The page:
UPDATE South Carolina Department of Corrections officials are blaming contraband cell phones and drones for helping in the escape of an inmate at Lieber Correctional Institution, according to WIS-TV.
“We believe a cell phone was used to facilitate and give this inmate the resources to escape,” Corrections Director Bryan Stirling said during a news conference based on inmate Jimmy Causey cutting his way out of the prison with wire cutters. He was captured shortly afterward.
The problem has ramifications for the telecom industry. Inside Towers reported on a former Corrections Department officer who worked at Lee Correctional Institution in Bishopville and was attacked at home by escaped inmates. The guard, Captain Robert Johnson (retired), has since filed lawsuits against 20 cell phone companies and cell tower owners, accusing them of preventing blocking technology from being installed. The lawsuit alleged an inmate at the prison used a cell phone to coordinate the attack which resulted in him being shot six times at his home in 2010.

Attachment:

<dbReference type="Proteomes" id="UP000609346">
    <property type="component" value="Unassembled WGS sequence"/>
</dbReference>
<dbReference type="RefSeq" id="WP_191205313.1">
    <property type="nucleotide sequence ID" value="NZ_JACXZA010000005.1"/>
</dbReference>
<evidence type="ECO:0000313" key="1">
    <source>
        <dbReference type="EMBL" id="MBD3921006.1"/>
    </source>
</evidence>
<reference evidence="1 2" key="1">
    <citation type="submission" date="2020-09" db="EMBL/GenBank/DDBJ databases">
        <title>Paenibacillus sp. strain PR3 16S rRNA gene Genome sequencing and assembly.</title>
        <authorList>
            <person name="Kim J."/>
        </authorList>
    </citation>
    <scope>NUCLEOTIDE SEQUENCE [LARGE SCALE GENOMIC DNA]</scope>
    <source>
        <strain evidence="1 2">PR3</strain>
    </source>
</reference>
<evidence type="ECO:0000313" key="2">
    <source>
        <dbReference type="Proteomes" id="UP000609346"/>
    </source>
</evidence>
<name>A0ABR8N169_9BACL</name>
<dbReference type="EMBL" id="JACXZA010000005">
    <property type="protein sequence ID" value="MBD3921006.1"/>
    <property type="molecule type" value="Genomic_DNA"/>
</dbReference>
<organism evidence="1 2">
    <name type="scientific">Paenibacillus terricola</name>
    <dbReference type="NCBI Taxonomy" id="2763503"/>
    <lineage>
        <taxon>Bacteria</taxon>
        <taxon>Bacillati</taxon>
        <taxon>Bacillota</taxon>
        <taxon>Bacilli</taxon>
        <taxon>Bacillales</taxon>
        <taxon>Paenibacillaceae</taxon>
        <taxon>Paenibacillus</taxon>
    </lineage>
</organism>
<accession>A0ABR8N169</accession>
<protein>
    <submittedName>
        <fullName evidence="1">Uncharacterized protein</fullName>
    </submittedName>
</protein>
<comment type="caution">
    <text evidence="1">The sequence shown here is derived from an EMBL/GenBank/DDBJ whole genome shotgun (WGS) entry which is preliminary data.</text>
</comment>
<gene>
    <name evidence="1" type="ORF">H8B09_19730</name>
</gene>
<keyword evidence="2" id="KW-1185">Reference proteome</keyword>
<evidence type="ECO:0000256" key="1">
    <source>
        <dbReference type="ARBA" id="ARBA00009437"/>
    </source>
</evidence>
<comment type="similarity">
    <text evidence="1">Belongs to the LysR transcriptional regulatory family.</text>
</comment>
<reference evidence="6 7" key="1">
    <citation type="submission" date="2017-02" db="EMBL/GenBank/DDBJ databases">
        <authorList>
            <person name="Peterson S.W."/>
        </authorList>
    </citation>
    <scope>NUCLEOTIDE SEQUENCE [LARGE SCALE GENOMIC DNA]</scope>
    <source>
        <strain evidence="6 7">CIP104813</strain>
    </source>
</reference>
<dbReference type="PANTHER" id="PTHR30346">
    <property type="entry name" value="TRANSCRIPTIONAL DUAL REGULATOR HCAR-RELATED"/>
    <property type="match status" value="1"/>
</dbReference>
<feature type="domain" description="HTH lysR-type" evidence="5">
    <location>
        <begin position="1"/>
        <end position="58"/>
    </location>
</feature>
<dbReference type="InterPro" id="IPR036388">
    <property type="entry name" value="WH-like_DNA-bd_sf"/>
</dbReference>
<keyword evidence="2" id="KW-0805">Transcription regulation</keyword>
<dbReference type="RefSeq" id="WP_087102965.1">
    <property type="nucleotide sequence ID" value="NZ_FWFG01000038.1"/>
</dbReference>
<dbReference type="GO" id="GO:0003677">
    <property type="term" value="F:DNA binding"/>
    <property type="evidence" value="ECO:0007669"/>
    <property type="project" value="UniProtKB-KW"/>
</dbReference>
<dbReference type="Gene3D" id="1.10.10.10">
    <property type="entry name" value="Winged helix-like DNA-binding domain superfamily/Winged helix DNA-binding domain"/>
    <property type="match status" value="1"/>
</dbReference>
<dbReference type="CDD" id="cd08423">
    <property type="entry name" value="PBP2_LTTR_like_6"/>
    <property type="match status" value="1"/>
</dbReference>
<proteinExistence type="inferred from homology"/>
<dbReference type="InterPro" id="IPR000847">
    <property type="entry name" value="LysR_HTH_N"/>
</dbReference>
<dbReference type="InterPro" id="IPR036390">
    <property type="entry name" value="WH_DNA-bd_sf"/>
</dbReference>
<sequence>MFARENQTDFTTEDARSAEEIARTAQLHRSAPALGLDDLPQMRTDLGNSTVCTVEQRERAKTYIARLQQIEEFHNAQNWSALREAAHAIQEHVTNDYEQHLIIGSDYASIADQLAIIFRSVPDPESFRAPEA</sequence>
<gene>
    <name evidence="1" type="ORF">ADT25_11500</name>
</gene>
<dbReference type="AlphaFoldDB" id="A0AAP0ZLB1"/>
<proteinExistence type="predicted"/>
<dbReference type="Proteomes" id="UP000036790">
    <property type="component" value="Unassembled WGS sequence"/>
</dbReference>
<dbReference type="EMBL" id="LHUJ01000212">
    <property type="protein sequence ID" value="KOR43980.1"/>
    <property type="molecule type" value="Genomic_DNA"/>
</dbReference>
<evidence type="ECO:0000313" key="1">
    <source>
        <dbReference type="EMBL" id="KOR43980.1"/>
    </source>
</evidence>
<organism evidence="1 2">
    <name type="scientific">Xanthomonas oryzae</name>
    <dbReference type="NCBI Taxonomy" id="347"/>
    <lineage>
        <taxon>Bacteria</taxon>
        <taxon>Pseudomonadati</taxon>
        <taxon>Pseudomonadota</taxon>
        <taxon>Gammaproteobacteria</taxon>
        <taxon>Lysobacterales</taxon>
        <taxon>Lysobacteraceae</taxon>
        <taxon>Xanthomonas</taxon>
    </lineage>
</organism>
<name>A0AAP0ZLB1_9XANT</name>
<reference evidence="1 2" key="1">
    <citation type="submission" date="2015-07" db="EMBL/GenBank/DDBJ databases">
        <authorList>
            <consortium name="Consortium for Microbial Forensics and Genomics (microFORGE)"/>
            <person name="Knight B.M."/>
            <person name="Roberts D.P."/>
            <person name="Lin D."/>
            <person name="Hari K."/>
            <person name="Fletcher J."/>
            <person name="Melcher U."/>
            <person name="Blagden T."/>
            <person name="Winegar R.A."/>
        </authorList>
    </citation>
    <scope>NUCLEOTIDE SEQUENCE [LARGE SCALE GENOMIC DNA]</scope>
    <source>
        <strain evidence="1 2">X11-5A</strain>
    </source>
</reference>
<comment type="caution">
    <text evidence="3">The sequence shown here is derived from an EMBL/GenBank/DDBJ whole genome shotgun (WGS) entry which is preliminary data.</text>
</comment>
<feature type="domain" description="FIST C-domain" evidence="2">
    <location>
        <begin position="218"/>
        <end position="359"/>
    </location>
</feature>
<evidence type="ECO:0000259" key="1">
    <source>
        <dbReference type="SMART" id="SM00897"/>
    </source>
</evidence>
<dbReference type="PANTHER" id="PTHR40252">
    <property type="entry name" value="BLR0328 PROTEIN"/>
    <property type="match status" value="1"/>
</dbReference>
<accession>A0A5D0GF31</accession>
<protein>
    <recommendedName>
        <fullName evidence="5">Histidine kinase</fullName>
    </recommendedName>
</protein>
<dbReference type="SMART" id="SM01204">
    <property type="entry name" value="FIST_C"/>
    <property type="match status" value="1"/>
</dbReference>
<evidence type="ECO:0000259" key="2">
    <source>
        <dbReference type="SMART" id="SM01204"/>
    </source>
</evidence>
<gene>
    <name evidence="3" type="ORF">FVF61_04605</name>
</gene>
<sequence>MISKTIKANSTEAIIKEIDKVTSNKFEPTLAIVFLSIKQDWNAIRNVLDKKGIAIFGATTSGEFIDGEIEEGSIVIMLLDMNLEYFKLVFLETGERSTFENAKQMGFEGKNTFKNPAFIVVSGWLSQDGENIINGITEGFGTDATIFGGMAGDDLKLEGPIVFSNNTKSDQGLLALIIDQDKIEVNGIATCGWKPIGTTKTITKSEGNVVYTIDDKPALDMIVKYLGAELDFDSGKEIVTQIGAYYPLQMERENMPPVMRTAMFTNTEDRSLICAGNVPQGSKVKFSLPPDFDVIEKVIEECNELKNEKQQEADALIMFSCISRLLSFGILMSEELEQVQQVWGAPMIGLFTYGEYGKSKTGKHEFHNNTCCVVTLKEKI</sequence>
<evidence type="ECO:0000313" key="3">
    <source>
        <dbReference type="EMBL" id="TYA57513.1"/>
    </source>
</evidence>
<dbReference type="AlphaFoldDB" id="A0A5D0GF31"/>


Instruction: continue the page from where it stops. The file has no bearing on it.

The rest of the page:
The Corrections Department of South Carolina has asked the FCC to allow North Carolina to install cell phone jammers in state prisons; federal law prevents them from doing so now.
“Cell phone jamming technology is illegal and causes more problems than it solves,” a document posted to the FCC’s website says. The Commission cites interference from the jammers with blocking public and 911 calls.
“Because of illegal cell phones, they’re able to coordinate a lot better in getting contraband in and smuggling it in,” Stirling said. “It’s a war.”
“It is senseless to me that the federal government continues to prohibit state agencies from blocking cell phones,” said South Carolina Law Enforcement Division Chief Mark Keel. “As long as cell phones are continued to be utilized by inmates in prisons, we’re going to continue to have well-planned escapes like this,” Keel told WIS-TV.
July 10, 2017